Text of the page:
The phenomenon which I called earlier queer theory’s hole ( ) complex, and its hypervisualization of the (mostly female porn star’s) dilating sphincter has, naturally enough, led to fascination with what the camera/penis cannot normally see: the internal cum shot. The internal cum shot is something which, we might argue, is slightly less anxiety-inducing for the male, although the “compromise shot” Dean talks about would suggest it is no less so. Negarestani might call it a “nested cum shot” where the outside creeps in (or out) to the inside.[xxxi] What Roche gives us, more so than the cream pie (the internal cumshot—and I’m imagining cum here as metonymical, figuring anything which is emitted from the body’s orifices; in the novel it is “ass piss”, blood, menses, water) is what Dean formulates as the “reverse money shot.” He explains:
[A]lthough representations of ass fucking have become virtually de rigeur in heterosexual as well as gay hard core and although dilations of the anal sphincter appear across the board, viewers are accustomed to seeing their butt sex headed, as it were, in only one direction.”[xxxii]
In any acts which cluster around the anus/rectum/sphincter, then, we witness a certain hygienicization:
[A]s dirty and nasty as it gets in one sense, pornographic images of anal sex are expected to remain meticulously clean in another sense. The market for scat is small indeed. Seeing any bodily product coming out of an anus tends to provoke a visceral reaction of disgust in most adults, irrespective of sexual orientation.[xxxiii]
All male and female porn stars receive an enema before shooting an anal scene because the spectacle of the body leaking out, of the messy anus, leads to a high “ick factor” which many responses to Wetlands attest to. As Dean admits:
[T]he spectacle of the reverse money shot takes some getting used to: various sensations have to be overcome before one can find such an image unequivocally erotic [this was certainly my own experience of watching cum snorting for the first time]. Fluids that trace the pathway of shit as they leave the body almost inevitably recall our earliest taboos about what’s sexually enjoyable.[xxxiv]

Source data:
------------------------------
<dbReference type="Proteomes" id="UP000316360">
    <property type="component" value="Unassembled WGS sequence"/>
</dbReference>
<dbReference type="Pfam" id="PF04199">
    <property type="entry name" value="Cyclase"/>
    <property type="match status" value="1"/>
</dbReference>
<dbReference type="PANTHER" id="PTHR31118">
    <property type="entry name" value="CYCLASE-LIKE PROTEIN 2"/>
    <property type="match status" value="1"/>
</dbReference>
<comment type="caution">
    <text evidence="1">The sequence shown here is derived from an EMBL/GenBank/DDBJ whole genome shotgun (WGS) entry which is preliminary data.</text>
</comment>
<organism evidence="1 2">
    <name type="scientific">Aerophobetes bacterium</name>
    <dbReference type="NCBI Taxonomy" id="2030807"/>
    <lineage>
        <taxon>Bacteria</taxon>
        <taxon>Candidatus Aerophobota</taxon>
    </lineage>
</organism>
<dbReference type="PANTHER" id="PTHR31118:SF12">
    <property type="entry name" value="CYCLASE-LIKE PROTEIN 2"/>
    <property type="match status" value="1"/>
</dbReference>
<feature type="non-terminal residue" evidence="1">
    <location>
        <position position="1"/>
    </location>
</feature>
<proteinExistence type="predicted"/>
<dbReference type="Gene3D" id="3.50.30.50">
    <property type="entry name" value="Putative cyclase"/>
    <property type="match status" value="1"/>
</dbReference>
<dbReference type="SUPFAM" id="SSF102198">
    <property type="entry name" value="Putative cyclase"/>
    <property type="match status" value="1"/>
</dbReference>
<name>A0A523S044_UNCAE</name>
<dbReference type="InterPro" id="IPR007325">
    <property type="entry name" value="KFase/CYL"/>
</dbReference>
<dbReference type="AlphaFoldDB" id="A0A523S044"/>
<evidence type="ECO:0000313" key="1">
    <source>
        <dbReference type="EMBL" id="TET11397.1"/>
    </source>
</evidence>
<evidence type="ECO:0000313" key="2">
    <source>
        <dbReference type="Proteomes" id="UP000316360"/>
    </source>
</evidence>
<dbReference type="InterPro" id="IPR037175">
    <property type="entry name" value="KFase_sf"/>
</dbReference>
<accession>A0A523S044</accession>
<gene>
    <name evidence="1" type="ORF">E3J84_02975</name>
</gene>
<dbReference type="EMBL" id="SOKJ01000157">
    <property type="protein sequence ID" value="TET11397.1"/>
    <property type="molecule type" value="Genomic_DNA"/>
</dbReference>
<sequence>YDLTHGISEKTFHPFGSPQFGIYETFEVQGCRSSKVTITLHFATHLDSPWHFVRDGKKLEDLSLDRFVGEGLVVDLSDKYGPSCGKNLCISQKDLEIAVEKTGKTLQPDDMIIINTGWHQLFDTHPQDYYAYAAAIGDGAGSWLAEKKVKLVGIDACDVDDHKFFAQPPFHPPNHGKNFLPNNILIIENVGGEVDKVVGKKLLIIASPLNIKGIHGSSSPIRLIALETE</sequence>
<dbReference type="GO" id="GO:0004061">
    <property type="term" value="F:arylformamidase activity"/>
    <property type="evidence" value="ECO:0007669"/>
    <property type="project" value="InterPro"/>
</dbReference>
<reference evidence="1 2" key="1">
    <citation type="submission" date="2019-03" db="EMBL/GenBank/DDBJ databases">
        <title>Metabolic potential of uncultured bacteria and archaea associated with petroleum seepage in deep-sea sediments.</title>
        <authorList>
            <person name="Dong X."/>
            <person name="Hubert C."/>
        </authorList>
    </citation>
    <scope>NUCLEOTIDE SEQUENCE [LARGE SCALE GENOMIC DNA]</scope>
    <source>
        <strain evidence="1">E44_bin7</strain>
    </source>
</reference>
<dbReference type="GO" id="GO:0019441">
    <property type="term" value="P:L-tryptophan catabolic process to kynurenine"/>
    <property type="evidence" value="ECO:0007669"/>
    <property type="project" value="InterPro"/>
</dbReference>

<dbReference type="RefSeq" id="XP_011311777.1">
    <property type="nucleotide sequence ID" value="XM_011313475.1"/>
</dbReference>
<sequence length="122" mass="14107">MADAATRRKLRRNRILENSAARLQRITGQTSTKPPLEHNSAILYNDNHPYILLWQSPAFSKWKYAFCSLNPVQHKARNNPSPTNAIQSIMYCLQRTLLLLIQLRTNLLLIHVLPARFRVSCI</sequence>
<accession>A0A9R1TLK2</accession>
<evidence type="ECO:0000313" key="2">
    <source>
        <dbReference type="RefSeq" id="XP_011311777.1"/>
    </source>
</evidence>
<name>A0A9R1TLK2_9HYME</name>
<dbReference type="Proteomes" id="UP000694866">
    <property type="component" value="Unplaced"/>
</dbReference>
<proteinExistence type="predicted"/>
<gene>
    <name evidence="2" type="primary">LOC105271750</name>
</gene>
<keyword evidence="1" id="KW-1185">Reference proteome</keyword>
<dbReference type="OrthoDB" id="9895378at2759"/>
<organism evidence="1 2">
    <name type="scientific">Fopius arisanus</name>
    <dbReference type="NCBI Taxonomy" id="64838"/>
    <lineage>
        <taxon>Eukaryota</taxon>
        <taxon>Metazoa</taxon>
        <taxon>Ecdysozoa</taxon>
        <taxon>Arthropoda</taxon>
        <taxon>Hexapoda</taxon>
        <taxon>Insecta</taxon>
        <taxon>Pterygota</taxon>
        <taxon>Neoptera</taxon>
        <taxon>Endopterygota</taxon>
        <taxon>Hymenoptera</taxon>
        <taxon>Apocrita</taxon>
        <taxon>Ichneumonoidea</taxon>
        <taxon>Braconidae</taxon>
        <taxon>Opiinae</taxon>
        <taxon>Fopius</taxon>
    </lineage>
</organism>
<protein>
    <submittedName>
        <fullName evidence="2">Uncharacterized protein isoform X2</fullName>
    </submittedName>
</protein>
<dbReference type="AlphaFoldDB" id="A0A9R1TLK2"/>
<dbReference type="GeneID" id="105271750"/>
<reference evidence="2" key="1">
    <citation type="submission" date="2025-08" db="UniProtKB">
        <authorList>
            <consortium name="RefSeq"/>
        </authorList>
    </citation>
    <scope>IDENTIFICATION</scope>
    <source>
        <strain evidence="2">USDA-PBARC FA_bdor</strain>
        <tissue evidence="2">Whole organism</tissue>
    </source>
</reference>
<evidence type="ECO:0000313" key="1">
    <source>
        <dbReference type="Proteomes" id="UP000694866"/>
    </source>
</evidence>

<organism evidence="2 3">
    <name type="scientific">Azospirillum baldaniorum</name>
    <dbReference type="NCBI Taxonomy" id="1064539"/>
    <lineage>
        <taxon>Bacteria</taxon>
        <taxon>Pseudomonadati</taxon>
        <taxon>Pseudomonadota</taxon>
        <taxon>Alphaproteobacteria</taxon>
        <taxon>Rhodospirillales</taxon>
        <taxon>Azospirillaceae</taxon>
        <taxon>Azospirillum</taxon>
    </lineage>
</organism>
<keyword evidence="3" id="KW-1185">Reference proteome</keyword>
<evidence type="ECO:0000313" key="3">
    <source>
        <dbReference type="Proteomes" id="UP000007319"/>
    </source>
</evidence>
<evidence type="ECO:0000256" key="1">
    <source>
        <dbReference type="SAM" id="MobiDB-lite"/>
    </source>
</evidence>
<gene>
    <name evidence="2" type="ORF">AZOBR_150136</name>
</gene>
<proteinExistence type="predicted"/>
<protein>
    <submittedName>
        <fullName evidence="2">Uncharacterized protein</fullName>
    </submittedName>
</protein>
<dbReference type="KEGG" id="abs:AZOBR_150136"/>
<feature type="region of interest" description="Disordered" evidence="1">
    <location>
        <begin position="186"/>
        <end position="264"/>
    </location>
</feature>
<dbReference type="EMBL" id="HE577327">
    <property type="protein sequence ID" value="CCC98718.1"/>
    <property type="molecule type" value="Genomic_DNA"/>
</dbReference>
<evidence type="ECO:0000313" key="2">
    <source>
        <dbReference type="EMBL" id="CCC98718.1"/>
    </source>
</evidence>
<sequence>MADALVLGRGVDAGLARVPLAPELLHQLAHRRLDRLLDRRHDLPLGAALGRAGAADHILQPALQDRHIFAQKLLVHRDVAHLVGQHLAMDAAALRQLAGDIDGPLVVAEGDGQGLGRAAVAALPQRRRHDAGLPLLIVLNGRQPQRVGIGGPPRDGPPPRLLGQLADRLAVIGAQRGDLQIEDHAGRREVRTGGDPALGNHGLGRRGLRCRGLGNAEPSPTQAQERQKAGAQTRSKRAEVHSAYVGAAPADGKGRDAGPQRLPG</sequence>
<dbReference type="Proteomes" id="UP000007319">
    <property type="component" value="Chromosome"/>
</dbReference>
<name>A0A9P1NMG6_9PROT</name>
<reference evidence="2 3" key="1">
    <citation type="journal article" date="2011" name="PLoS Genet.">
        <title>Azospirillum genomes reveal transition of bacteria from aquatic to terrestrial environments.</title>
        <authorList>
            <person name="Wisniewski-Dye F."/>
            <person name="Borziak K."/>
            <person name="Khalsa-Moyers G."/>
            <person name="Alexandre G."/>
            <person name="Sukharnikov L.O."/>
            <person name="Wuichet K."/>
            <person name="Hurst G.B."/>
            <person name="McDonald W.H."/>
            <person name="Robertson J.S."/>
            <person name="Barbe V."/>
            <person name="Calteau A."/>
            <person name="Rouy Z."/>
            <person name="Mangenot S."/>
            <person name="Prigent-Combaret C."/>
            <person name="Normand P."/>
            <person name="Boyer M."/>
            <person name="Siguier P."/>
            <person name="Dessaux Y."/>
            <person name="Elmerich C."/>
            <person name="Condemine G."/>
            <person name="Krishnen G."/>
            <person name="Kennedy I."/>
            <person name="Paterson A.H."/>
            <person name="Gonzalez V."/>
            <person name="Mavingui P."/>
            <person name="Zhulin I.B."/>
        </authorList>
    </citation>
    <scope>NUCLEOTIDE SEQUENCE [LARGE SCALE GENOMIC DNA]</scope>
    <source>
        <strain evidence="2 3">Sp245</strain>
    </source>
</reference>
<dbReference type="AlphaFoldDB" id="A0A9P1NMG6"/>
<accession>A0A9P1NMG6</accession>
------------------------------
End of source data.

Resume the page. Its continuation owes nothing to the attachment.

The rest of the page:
While in many of the scenes in bareback pornography of “reverse money shots,” cum pushed out of the anus is d designed to be witnessed by other participants in the scene and by the putative audience for the film, an interview entitled “Max Holden and his Dildos,” which Dean discusses in Unlimited Intimacy, dramatizes an auto-erotic spectacle with striking similarities to Helen autoerotic pleasures with her “brown water” in Wetlands. Often, Holden holds semen inside him from the night before. He shares, “[i]f I go out and get fucked I have cum, loads, inside me, I save it inside me, and then the next day I squat it out into a bowl, and then I’m playing with my toys and I eat it.”[xxxv] Just like Helen consuming the flesh removed from her anus after her operation, Holden with his toys enjoys in the fluid productions of his rectum and “challenges another level of disgust.”[xxxvi]
Wetlands challenges the long philosophical tradition of “sexual disgust” and prudishness. Heidegger, as we saw already, can countenance no production of abjectified marks or inscriptions. And if Helen is all about the aesthetics of the cunt and its flows, it is Immanuel Kant who is keen to wash away the disgusting, in his transcendental aesthetics. For Kant, in the Third Critique (1790), ekel (disgust, loathing) is that which is in-assimilable to the field of aesthetics and the beautiful. The disgusting is what makes Kant gag and it functions as the limit case for him, as that which is un-integratable. Or, in the context of Helen’s anuses-as-mouths (or vice versa: mouths-as-anuses), the disgusting is what Kant cannot digest, cannot hold down. In “Economimesis,” Derrida anatomizes this antipathy toward disgust in the Kantian system, and writes that ekel functions as the “border which traces its limit and the frame of its parergon, in other words, that which is excluded from it and what, proceeding from this exclusion, gives it form, limit and contour.”[xxxvii] Disgust’s productive repudiation from the field of good taste, as with the law of the Symbolic in psychoanalytic discourse, gives shape and coherence to the field of the aesthetic itself. As Derrida shows, it is vomit which is particularly un-representable and indigestible for Kant and therefore must “cause itself to be vomited.”[xxxviii]